The Rose Mercadante Chemistry and Biochemistry Seminar Series is pleased to present a seminar by Visiting Assistant Professor in the Department of Chemistry and Biochemistry, Dr. David Laviska, entitled "Exploiting the chemical properties of transition metals: Making and breaking strong bonds in small molecules."
The seminar will be held on Tuesday, October 31, 2017 from 5:45 – 7:00 p.m. in the Helen Lerner Amphitheater, Science and Technology Center, Seton Hall University. Refreshments are available at 5:30 p.m.
Transition metal organometallic chemistry involves the study of the bonding interactions between metal atoms and organic (carbon-containing) compounds. Over the last 40 years, the importance of organometallic complexes and the reactions they catalyze as key components of industrial processes has grown exponentially, leading to ever-increasing interest in research and development of novel transition metal complexes and relevant chemical transformations. This seminar will provide some background concerning fundamental coordination chemistry followed by several examples of the useful reactivity of organometallic complexes. In particular, the ability of transition metals to form strong M-X bonds (X = H, C, O, N, P, etc.) will be discussed in the context of breaking bonds in small molecules and thereby facilitating the functionalization of traditionally unreactive hydrocarbons such as alkanes and aromatics.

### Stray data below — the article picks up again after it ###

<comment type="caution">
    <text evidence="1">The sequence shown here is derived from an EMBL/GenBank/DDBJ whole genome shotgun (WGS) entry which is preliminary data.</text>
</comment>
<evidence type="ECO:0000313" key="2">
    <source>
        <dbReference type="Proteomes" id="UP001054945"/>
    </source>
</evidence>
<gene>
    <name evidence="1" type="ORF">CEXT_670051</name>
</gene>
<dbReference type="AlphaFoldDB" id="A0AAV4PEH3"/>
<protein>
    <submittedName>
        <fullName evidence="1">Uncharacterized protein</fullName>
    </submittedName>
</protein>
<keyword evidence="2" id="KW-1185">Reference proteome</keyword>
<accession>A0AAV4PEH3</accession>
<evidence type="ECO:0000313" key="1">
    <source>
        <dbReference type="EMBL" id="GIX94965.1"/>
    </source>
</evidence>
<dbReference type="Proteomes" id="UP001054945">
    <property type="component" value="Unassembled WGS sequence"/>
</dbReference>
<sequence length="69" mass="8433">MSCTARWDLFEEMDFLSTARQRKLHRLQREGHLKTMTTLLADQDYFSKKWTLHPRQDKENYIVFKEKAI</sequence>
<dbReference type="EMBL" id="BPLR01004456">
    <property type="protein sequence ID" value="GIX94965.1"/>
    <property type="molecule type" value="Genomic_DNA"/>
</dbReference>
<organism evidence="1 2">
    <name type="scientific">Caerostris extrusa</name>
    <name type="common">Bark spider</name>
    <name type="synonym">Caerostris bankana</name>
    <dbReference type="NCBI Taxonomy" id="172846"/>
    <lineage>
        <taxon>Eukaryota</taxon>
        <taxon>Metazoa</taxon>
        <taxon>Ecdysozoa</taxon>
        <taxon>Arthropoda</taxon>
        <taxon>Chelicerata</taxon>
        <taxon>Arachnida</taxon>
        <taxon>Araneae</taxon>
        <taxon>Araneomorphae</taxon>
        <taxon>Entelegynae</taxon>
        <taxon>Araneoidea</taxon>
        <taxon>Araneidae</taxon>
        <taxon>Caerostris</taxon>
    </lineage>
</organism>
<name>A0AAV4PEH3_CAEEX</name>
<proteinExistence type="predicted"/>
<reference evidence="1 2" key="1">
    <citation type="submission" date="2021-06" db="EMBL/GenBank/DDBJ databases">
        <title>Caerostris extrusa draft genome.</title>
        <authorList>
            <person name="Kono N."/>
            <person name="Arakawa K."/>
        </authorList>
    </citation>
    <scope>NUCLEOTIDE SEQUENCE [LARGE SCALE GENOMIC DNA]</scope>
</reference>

David A. Laviska is a Visiting Assistant Professor in the Department of Chemistry and Biochemistry at Seton Hall University. He received his B.A. in chemistry from Cornell University and M.S. with concentration in inorganic chemistry from the University of Washington before pursuing a career in the field of environmental science. After working for nearly ten years as a contractor with the U.S. EPA, he returned to graduate studies at Rutgers University and completed his Ph.D. in organometallic chemistry in 2013. His doctoral research was conducted under the guidance of Alan S. Goldman and focused on the activation and transformation of C-H and other strong bonds utilizing iridium pincer complexes. He currently holds a visiting scientist appointment at Rutgers, where he continues research on transition metal complexes their applications in catalysis. In addition to teaching and research, Dr. Laviska has invested heavily in various outreach and community engagement projects. He is the co-creator and former director of the LEEDAR Program: Learning Enhanced through Experimental Design and Analysis with Rutgers - an innovative curriculum for mentoring high school students and encouraging them to pursue advanced education and careers in science.
The Department of Chemistry and Biochemistry offers B.S., M.S. and Ph.D. degrees with specializations in all areas of chemistry. Our unique research environment, including traditional full-time students and part-time students is designed to foster collaborations with industry and colleagues in other disciplines. The Rose Mercadante Seminar Series is named for Rose Mercadante, the departmental secretary for over 40 years, in honor of our alumni, her "boys and girls."